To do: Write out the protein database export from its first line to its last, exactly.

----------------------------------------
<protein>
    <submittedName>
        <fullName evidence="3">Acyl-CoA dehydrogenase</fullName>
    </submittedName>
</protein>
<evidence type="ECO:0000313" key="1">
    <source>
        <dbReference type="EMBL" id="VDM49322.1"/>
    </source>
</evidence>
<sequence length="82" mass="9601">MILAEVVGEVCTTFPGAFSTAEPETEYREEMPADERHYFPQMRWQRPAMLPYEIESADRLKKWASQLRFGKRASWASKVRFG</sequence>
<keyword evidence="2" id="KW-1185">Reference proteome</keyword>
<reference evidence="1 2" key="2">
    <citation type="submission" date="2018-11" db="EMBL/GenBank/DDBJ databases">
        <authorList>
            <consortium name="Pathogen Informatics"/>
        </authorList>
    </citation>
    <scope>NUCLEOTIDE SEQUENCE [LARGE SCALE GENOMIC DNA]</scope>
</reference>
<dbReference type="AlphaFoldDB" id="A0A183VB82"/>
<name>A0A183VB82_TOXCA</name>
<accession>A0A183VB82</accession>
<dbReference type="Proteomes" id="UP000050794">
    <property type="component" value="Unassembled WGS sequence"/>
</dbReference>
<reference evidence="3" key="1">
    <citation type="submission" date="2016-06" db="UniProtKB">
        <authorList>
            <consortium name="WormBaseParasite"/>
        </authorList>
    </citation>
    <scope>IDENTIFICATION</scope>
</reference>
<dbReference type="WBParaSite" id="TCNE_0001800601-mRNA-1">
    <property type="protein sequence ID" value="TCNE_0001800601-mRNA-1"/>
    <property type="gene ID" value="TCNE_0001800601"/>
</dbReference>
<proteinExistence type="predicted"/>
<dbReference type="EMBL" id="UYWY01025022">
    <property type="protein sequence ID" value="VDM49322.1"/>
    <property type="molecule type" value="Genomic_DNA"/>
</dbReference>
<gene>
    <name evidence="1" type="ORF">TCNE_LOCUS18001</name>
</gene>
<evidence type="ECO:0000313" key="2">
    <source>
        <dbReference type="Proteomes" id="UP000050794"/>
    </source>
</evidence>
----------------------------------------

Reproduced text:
<protein>
    <submittedName>
        <fullName evidence="3">Acyl-CoA dehydrogenase</fullName>
    </submittedName>
</protein>
<evidence type="ECO:0000313" key="1">
    <source>
        <dbReference type="EMBL" id="VDM49322.1"/>
    </source>
</evidence>
<sequence length="82" mass="9601">MILAEVVGEVCTTFPGAFSTAEPETEYREEMPADERHYFPQMRWQRPAMLPYEIESADRLKKWASQLRFGKRASWASKVRFG</sequence>
<keyword evidence="2" id="KW-1185">Reference proteome</keyword>
<reference evidence="1 2" key="2">
    <citation type="submission" date="2018-11" db="EMBL/GenBank/DDBJ databases">
        <authorList>
            <consortium name="Pathogen Informatics"/>
        </authorList>
    </citation>
    <scope>NUCLEOTIDE SEQUENCE [LARGE SCALE GENOMIC DNA]</scope>
</reference>
<dbReference type="AlphaFoldDB" id="A0A183VB82"/>
<name>A0A183VB82_TOXCA</name>
<accession>A0A183VB82</accession>
<dbReference type="Proteomes" id="UP000050794">
    <property type="component" value="Unassembled WGS sequence"/>
</dbReference>
<reference evidence="3" key="1">
    <citation type="submission" date="2016-06" db="UniProtKB">
        <authorList>
            <consortium name="WormBaseParasite"/>
        </authorList>
    </citation>
    <scope>IDENTIFICATION</scope>
</reference>
<dbReference type="WBParaSite" id="TCNE_0001800601-mRNA-1">
    <property type="protein sequence ID" value="TCNE_0001800601-mRNA-1"/>
    <property type="gene ID" value="TCNE_0001800601"/>
</dbReference>
<proteinExistence type="predicted"/>
<dbReference type="EMBL" id="UYWY01025022">
    <property type="protein sequence ID" value="VDM49322.1"/>
    <property type="molecule type" value="Genomic_DNA"/>
</dbReference>
<gene>
    <name evidence="1" type="ORF">TCNE_LOCUS18001</name>
</gene>
<evidence type="ECO:0000313" key="2">
    <source>
        <dbReference type="Proteomes" id="UP000050794"/>
    </source>
</evidence>